Consumer Bankruptcy Filings Top 125000 in April

Consumer Bankruptcy Filings Top 125000 in April

Contact: John Hartgen
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May 4, 2009, Alexandria, Va.— U.S. consumer bankruptcy filings increased 36 percent nationwide in April from the same period a year ago, according to the American Bankruptcy Institute (ABI), relying on data from the National Bankruptcy Research Center (NBKRC). The overall April consumer filing total of 125,618 represented a 3.5 percent increase from the March total of 121,413. Chapter 13 filings constituted 26 percent of all consumer cases in April, slightly above the March rate.
“The filings reveal that American families are continuing to seek relief from the financial pressures of today’s economy,” said ABI Executive Director
Samuel J. Gerdano. “The April total is in line with our estimate of more than 1.4 million consumer cases to be filed in 2009.”  


ABI is the largest multi-disciplinary, nonpartisan organization dedicated to research and education on matters related to insolvency. ABI was founded in 1982 to provide Congress and the public with unbiased analysis of bankruptcy issues. The ABI membership includes more than 12,000 attorneys, accountants, bankers, judges, professors, lenders, turnaround specialists and other bankruptcy professionals, providing a forum for the exchange of ideas and information. For additional information on ABI, visit For additional conference information, visit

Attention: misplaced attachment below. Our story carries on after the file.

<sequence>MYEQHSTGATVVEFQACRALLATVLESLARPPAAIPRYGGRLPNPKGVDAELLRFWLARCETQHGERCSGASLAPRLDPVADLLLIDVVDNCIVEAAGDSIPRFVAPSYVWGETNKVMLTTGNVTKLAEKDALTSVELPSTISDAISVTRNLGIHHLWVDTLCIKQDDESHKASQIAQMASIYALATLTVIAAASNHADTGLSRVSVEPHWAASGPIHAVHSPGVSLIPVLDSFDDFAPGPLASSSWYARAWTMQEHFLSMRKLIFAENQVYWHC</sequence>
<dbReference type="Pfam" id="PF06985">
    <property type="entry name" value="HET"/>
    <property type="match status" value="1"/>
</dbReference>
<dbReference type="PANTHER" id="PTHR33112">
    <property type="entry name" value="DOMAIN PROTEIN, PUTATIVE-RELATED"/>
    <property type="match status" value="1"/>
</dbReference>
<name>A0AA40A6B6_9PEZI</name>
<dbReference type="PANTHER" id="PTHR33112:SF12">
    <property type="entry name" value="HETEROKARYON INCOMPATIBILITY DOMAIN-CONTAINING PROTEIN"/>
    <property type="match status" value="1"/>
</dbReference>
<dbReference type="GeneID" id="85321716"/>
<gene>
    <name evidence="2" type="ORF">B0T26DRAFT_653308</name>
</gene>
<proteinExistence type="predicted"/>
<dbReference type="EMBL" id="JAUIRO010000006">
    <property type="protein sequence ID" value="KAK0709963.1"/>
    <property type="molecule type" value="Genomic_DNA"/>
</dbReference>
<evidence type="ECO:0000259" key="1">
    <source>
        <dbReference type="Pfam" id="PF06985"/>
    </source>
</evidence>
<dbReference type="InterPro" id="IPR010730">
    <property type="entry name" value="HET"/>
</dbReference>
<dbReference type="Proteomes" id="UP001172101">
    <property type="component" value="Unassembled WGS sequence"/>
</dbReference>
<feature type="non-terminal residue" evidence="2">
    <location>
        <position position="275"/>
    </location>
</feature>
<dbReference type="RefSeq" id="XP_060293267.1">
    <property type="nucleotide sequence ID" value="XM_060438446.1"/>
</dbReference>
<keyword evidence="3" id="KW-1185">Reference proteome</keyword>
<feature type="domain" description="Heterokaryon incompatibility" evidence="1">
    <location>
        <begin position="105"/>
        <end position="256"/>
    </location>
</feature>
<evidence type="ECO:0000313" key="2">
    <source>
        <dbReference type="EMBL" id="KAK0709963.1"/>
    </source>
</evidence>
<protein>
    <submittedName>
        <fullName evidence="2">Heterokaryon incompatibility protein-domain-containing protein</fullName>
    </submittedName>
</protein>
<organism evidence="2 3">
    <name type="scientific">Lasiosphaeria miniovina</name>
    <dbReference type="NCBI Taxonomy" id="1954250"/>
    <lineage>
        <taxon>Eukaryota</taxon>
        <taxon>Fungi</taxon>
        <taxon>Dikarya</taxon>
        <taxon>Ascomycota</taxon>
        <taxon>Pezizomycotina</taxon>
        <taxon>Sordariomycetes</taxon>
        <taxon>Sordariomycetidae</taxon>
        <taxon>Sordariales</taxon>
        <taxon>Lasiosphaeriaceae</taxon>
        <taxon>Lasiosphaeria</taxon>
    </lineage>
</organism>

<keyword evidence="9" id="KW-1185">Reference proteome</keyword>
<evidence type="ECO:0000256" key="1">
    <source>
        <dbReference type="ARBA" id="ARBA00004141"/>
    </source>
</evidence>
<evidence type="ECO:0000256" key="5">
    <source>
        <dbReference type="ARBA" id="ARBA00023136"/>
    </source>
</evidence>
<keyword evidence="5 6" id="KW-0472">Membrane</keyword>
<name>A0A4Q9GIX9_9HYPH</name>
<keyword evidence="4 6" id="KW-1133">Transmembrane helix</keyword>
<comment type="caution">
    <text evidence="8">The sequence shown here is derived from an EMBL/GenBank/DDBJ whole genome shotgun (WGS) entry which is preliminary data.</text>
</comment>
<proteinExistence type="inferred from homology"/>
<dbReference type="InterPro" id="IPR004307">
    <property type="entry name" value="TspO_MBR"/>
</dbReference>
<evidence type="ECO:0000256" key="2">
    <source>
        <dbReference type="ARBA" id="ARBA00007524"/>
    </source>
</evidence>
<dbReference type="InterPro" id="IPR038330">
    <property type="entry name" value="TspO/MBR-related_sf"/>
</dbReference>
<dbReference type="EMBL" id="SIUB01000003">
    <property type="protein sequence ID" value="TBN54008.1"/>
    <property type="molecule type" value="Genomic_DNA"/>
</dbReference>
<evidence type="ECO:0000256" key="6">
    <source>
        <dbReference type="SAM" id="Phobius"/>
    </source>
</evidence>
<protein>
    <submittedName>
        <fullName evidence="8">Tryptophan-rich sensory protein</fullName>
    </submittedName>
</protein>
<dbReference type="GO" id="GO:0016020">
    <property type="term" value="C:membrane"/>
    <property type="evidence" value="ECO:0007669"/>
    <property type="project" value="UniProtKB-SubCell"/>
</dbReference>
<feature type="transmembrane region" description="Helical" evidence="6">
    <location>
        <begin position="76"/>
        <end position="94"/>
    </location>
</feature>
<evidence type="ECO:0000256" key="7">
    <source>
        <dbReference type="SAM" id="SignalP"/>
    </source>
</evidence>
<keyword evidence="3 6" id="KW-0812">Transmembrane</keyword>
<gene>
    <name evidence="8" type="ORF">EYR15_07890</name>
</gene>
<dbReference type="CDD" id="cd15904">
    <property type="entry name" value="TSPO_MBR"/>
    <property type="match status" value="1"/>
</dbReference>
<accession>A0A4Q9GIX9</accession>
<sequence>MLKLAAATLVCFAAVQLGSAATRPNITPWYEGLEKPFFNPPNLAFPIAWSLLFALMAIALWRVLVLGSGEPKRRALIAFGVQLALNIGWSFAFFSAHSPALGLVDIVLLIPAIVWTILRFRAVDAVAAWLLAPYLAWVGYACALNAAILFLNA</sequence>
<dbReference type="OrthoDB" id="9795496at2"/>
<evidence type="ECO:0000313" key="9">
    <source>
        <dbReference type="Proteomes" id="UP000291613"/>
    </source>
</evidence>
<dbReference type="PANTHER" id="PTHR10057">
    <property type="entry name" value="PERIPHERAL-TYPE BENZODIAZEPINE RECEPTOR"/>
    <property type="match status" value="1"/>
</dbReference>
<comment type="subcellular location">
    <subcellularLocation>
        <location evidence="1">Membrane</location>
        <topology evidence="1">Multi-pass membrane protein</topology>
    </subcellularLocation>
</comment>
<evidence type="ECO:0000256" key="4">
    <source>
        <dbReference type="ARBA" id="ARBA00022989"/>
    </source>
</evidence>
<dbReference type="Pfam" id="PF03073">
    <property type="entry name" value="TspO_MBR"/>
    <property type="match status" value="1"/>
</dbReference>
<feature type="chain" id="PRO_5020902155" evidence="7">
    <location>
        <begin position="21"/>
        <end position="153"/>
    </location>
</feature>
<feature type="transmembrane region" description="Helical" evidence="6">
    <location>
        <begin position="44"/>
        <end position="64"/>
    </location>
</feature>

NBKRC is an online research center that offers subscribers access to up-to-date research and statistics on bankruptcy filings. The database contains complete information dating back to 1995. For more information on NBKRC, please visit

*Definitions from Bankruptcy Overview: Issues, Law and Policy, by the American Bankruptcy Institute.

Chapter 7 of the Bankruptcy Code is available to both individual and business debtors. Its purpose is to achieve a fair distribution to creditors of the debtor’s available non-exempt property.  Unsecured debts not reaffirmed are discharged, providing a fresh financial start.  

Chapter 11 of the Bankruptcy Code is available for both business and consumer debtors. Its purpose is to rehabilitate a business as a going concern or reorganize an individual’s finances through a court-approved reorganization plan.

Chapter 12 of the Bankruptcy Code is designed to give special debt relief to a family farmer with regular income from farming. 

Chapter 13 of the Bankruptcy Code is available for an individual with regular income whose debts do not exceed specific amounts; it is typically used to budget some of the debtor’s future earnings under a plan through which unsecured creditors are paid in whole or in part.